figure1

A 51-year-old female patient, recently diagnosed case of NHL (large B cell type). Initial PET/CT study revealed large hypermetabolic mass at the left axilla and axillary tail of left breast in whole body PET MIP image (a), measuring about 16 x 16 x 15 cm with central breaking down in axial CECT image (b) and achieving 19 SULpeak in corresponding fused PET/CT image (c). Follow-up PET/CT study revealed smaller metabolically inactive lesion in whole body PET MIP image (f) that measured 10 x 9.5 x 9.3 cm in axial CECT image (d) denoting PR according to RECIST 1.1, yet showing no FDG uptake in corresponding fused PET/CT image (e) denoting CMR according to PERCIST 1.0

Fig. 2
figure2

A 43-year-old male patient, recently diagnosed case of T-cell NHL. Initial PET/CT study revealed hypermetabolic nodal and splenic lesions in whole body PET MIP image (a), the largest and most active lesions are seen at left axillary group as in axial CECT image (b), achieving up to 20 SULpeak in corresponding fused PET/CT image (c). Follow-up PET/CT study showed residual active lesions in whole body PET MIP image (f). The left axillary nodal lesions showed size regression in axial CECT image (d) denoting PR according to RECIST 1.1, yet with almost stationary FDG uptake (21 SULpeak) in fused PET/CT image (e) denoting SMR according to PERCIST 1.0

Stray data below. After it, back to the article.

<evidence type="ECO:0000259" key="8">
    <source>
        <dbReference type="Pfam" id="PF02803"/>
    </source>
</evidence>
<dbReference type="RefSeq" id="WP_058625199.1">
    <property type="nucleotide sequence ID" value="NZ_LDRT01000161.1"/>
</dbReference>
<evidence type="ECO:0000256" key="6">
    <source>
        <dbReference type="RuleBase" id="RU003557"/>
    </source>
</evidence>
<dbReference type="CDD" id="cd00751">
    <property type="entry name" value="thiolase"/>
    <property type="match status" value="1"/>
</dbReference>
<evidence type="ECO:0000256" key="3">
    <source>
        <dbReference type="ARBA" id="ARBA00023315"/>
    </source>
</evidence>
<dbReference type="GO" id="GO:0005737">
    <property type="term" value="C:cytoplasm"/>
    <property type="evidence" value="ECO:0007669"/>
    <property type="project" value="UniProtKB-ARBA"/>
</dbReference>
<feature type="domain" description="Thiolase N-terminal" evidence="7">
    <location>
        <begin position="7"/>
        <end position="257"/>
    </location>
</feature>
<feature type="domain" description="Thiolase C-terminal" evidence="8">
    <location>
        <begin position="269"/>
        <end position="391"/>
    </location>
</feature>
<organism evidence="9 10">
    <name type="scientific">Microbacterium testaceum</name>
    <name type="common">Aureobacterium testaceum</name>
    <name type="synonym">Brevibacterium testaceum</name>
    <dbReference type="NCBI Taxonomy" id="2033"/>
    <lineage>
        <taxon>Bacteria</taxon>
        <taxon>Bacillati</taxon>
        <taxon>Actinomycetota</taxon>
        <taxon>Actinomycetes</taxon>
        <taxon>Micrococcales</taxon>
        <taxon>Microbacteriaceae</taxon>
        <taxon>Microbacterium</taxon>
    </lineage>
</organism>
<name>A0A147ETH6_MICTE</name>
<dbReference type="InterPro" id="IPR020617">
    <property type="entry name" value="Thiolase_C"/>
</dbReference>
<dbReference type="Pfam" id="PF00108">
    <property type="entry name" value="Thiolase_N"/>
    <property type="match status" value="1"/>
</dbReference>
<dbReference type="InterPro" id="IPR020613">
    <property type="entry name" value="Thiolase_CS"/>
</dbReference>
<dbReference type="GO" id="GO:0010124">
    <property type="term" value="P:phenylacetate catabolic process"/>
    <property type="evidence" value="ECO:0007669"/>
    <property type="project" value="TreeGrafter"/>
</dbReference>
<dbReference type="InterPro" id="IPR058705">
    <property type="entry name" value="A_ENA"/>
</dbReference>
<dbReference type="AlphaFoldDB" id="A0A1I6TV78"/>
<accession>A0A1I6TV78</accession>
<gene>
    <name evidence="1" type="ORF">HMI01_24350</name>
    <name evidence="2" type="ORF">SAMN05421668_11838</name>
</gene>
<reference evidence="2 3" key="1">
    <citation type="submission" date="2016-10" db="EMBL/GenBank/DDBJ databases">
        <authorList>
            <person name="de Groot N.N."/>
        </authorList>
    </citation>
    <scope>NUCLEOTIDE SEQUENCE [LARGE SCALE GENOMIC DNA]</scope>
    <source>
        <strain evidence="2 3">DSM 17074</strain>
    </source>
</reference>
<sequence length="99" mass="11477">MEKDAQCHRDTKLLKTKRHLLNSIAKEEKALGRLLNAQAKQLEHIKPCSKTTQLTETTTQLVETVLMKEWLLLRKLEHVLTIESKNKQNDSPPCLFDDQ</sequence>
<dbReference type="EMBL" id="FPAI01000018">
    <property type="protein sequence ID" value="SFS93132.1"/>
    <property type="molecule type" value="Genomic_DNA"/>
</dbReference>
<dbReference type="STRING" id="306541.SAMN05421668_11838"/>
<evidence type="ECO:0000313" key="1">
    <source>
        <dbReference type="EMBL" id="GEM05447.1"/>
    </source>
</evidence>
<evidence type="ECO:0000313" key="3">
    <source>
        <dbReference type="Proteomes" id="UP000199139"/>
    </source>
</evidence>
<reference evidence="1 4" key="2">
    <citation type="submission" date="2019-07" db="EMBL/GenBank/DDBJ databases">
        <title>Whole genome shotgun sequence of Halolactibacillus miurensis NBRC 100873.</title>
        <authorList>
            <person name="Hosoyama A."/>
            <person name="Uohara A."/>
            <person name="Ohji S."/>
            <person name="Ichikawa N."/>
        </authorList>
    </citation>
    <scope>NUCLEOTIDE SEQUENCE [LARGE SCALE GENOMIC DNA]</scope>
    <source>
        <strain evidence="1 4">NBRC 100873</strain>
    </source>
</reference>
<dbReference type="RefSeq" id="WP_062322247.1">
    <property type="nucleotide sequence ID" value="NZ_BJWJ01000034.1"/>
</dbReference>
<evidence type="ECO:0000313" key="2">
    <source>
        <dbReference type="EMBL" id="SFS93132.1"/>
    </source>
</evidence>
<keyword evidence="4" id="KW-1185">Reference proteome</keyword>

On the other hand, both RECIST 1.1 and PERCIST 1.0 classifications of therapeutic response were concordant in 20 patients representing 60.6%. Eight patients (24.2%) had CR by RECIST 1.1 and CMR by PERCIST 1.0 (Fig. 3). Seven patients had PR by RECIST 1.1 and PMR by PERCIST 1.0 (21.2%). One patient (3%) showed SD by RECIST 1.1 and SMD by PERCIST 1.0 (Fig. 4). Four patients presented with newly developed lesions and were classified as PD and PMD by both RECIST 1.1 and PERCIST 1.0 classifications, respectively (12.1%).

Fig. 3
figure3

A 35-year-old male patient, newly diagnosed case of gastric lymphoma. Initial PET/CT study including whole body PET MIP (a), axial CECT (c), and corresponding fused PET/CT (d) images revealed irregular hypermetabolic gastric soft mass infiltrating the related left hepatic lobe and achieving 22.8 SULpeak. Follow-up PET/CT study revealed complete resolution of the mass in whole body PET MIP (b) as well as axial CECT (e) and corresponding fused PET/CT (f) images denoting CR and CMR according to RECIST 1.1 and PERCIST 1.0, respectively. However, the whole body image (b) showed another newly developed metabolically active lesion at upper lobe of left lung that was a pneumonic consolidative patch in axial images (g) and (h).